under torture of unrivalled cruelty. The Baathist regime crushed the
 Iraqi left, the largest component of the Arab left, in blood and gore.

 It thus contributed in its way to preparing the ground for the
 hegemony of Islamic fundamentalism over Middle Eastern popular
 protest movements. Of all the dictators who have been compared to
 Hitler in the past half-century, generally in the most tendentious
 way and for propagandist ends, Saddam Hussein is the one who most
 closely fit the bill - not only in terms of his regime's domestic
 characteristics (minus Nazism's ideologically mobilized mass base)
 but also in terms of an expansionist drive fuelled by blind

 For 35 years I have been waiting and hoping for the fall of this
 horrible regime! So I was relieved when it finally fell, as were
 millions of Iraqi men and women. Nor was the Iraqi people's relief
 surprising; it was completely predictable. What was surprising, at
 least for Washington and London, was the lukewarm welcome, often
 edged with hostility, that Arab Iraqis gave their troops - including
 in the Shiite South, which they thought they had won over.

 This is not hard to understand either. What Washington and London
 failed to grasp is that this people, which had so many reasons to
 hate Saddam Hussein, has even more reasons to hate them. Iraqis
 remember how the coalition abandoned them to Saddam Hussein in 1991.
 They are still suffering from the twelve years of genocidal embargo
 imposed by Washington and London with the complicity of their UN
 Security Council partners. And they could not welcome as liberators
 the US, the main oppressor of the Middle East and sponsor of the
 state of Israel, or the tag-along British colonizers of yesteryear
 who had left such bitter memories behind them.

 As a result of this fact, the Iraqis' expressions of joy were quie
 restrained. Washington had to resort to propaganda tricks in order to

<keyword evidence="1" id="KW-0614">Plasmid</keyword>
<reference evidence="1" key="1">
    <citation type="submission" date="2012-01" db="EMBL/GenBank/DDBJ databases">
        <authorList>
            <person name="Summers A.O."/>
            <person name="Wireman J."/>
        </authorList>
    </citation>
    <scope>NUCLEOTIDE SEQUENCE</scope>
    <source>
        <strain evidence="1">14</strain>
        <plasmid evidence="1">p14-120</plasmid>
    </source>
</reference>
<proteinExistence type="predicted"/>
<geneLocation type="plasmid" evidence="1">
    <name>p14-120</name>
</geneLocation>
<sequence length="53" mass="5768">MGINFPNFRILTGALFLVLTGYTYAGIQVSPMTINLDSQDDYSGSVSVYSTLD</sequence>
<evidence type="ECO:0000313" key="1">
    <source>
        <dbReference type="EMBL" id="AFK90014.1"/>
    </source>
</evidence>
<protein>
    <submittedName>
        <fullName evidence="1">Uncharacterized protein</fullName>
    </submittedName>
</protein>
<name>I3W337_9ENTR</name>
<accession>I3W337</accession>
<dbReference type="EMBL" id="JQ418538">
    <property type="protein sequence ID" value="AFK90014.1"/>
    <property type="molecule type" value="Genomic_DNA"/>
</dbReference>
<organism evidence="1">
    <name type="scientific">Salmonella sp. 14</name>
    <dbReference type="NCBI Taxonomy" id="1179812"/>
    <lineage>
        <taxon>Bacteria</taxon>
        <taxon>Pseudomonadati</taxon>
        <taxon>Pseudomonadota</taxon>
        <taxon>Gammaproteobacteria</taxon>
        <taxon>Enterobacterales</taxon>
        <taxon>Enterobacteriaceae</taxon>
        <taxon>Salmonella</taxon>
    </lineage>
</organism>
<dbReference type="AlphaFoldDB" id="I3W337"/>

give the impression that the US-British coalition troops were being
 welcomed as "liberators." Hailed they were, but above all by the
 looters, who with their booty in hand had the most reason to find
 "Bush very good." The occupation troops deliberately gave these
 plunderers "free" rein, on the orders of "unlawful commanders" who
 thought they were securing the occupation against popular hostility
 and in the end increased it considerably. (The only public building
 in Baghdad that was well guarded was the Ministry of Oil, just as the
 only "secured" areas in Iraq were the oil fields.) The new invaders
 became responsible for a sack of Baghdad that will linger in
 historical memory as the modern equivalent of the 13th-century sack
 of Baghdad during the Mongol invasion.

 The only part of the Iraqi population that allied with the occupied
 troops and massively expressed joy at their presence has been the
 Kurds. Once more the leaderships of Iraqi Kurdistan have demonstrated
 their sempiternal short-sightedness, having so often cast their lot
 with very poor allies: Israel, the Shah of Iran, the Turkish
 government, the Iranian mullahs - even Saddam Hussein! They have not
 had the sense to avoid compromising themselves with an occupation